apple tim cook

Apple’s New Privacy Website

Apple has launched a new privacy website that lets customers find out what personal information Apple is keeping on them. Apple pledges that it’s fast and easy to use to boot!

Tim Cook, Apple CEO, has stated that Apple strives to be known as a technology company not a data company. He is quoted in an article on as saying “The new website is a continuation of the company’s narrative…that makes its money selling products rather than [selling] consumer data.”

Apple tested this privacy portal earlier this year in May in the EU. It was timed to coincide with the EU’s General Data Protection Legislation (GDPR) launch.

In addition to this new portal, Apple has also launched several other privacy initiatives on its website and IOS operating system. The article talks about Apple’s Intelligent Tracking Prevention technology which is a way to stop the kind of data collection that “causes consumers to see ads for products related to their recent purchases or web searches.”

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sec newswire

Third Quarter 2018 Sees Phishing Attacks up by 297%

As retailers pursue additional methods for increased sales, cyber criminals are following close behind. The Retail and eCommerce Threat Landscape Report ( reports a 297% rise “in the number of false retailer websites designed to ‘phish’ for customer credentials.” This boils down to an average of 23 phishing sites per company, up from 5.9 phishing attacks per company in 2017.

Retailers are now using a multitude of online channels such as Facebook, Instagram, Twitter, etc. All of these are prime opportunities for cyber criminals to launch phishing attacks to gain credit card numbers.

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healthcare goes mobile

Healthcare Goes Mobile and Experiences New Threats

 Yes, going mobile is a great move for the healthcare industry. It’s fast and efficient and is a big benefit for both health care professionals and patients. On the other side, it’s also opening up a new world of vulnerabilities making providers take a look at their mobile strategies and setting priorities for privacy. has an interesting article about the challenges facing healthcare organizations. They talk about how the first step is understanding the risks, such as malware and ransomware. The article states, “Ransomware, which holds files hostage unless victims pay a fee, is a growing threat that requires a multipronged defense strategy, including a strong backup and recovery process and user education.”

The article talks about multiple types of threats. These include employees falling for phishing scams, improperly configured networks, applications that aren’t maintained, etc. It also talks about why mobile devices are so vulnerable and quotes Anthony Giandomenico, senior security analyst and researcher for Fortinet as saying, “Many users don’t think that their phones are as vulnerable as their laptops and PCs, which, in turn, lowers their guard when determining if, for example, an email is legitimate or not.”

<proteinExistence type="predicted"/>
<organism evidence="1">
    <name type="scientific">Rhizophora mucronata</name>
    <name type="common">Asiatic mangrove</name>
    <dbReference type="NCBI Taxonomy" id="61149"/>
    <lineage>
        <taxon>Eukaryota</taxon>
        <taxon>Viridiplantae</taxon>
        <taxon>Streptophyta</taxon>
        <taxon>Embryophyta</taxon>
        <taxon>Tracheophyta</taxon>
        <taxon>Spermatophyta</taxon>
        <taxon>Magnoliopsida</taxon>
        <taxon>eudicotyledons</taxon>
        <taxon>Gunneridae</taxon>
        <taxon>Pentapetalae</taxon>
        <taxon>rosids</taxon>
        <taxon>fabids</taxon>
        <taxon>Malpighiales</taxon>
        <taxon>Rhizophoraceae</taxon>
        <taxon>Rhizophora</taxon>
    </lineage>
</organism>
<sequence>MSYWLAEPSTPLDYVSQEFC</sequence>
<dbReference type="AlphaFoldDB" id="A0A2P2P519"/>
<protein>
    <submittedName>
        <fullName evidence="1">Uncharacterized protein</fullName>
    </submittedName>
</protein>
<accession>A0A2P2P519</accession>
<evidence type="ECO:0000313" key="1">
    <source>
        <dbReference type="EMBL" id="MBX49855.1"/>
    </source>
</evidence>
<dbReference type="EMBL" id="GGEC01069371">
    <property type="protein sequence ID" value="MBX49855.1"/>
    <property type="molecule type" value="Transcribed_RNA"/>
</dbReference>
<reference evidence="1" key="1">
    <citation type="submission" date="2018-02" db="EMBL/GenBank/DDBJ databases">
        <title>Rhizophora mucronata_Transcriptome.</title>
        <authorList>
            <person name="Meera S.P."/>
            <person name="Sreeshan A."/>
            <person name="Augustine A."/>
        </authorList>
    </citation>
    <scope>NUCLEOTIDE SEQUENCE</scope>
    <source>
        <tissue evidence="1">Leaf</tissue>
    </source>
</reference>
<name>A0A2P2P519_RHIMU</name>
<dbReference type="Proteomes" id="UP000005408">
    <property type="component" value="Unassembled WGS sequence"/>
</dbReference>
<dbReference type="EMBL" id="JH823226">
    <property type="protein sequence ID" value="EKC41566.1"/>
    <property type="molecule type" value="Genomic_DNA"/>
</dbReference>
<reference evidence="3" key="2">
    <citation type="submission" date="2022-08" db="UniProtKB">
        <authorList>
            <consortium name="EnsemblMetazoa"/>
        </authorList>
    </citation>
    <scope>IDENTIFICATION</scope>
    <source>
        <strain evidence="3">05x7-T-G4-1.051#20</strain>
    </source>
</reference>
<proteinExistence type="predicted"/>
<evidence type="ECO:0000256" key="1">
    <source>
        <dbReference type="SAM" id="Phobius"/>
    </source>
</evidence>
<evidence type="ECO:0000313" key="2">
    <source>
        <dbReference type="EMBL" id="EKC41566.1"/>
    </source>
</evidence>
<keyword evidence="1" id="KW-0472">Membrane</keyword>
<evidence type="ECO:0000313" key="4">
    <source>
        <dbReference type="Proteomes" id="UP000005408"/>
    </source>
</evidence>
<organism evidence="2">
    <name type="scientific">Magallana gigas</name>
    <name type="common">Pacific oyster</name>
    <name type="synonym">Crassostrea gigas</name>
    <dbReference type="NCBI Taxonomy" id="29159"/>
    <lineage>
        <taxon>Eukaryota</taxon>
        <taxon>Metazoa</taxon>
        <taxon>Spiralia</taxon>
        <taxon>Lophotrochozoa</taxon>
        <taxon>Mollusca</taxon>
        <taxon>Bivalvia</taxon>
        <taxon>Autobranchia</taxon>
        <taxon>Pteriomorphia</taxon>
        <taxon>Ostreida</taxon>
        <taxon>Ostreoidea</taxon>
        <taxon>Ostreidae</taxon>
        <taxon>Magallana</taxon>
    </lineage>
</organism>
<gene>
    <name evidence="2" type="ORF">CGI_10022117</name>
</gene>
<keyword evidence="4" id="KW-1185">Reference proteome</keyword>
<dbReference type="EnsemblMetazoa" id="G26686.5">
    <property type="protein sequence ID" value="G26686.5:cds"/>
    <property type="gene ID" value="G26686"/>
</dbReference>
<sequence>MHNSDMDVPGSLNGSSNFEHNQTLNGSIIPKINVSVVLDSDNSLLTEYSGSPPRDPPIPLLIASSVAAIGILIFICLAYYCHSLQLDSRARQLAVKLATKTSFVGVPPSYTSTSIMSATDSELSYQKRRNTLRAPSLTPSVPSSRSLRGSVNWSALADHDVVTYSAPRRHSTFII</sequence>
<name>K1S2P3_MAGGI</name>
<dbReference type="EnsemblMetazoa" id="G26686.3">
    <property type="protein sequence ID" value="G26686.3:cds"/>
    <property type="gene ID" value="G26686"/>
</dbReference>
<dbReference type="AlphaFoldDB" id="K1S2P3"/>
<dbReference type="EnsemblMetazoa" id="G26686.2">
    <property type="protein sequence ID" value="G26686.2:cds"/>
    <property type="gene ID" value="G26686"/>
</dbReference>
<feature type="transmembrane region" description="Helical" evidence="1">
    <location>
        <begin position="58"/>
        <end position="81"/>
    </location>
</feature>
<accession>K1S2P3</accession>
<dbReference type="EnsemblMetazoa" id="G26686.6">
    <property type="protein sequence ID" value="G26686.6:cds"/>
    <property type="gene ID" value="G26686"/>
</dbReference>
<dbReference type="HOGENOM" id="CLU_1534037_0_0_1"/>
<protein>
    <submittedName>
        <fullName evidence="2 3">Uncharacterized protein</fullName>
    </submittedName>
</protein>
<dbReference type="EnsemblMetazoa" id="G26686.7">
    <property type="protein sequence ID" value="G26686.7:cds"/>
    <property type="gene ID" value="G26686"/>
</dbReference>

The article wraps up with suggestions on how groups can become more conscious of mobile threats and what they look like, as well as other security suggestions. Read the full article at

citizens cyber threats

US Citizens Continue to Expose Themselves to Cyber Threats

Data breaches and threats are on the rise. published a new research report revealing statistics about online privacy. They surveyed 1,000 consumers in the United States, inquiring about the level of understanding about online privacy. The results of the survey showed that even though people are aware of threats, they’re not properly protecting themselves.

The report revealed that there is a significant distrust of social media platforms with 45% of those surveyed “feeling uncomfortable about using platforms which track and potentially sell their data. Despite the mistrust of corporations, a lack of understanding is evident with a substantial 46% of respondents not adjusting their privacy settings on social accounts in the wake of 2018 corporate cyber violations.” In addition to social media platforms, the report details the dangers of public WiFi.

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healthcare industry cyber

The Healthcare Industry is Hurting posted an article contributed by Bob Ackerman, Jr., managing director of AllegisCyber and founder of Datatribe about the “swarm” of cyber attacks that are disrupting companies in every type of industry. These attacks are costing an enormous amount of money to repair. This is especially true about the healthcare industry. It’s even more severe than in other types of companies as the healthcare industry is the 2nd largest industry in the United States and these hacks cost time, money, downtime and even lives.

Why is the healthcare industry such a large target? One reason is that they typically spend 50% less on cybersecurity than other industries. Another is that the data (stolen patient records) is very valuable on the black market. The article states that the FortiGuard Labs report showed an average of almost 32,000 “intrusion attacks per day, per organization” in the healthcare industry in 2017 as compared to more than 14,300 per organization in other industries.

Remember the MedStar Health attack? This Maryland-based healthcare system was brought to its knees by a ransomware attack that ultimately threatened lives. End result was that MedStar Health had to shut down its email and records database and became unable to provide radiation treatment for cancer patients for days. Bottom line is that any medical device that is connected to a network is potentially at risk.

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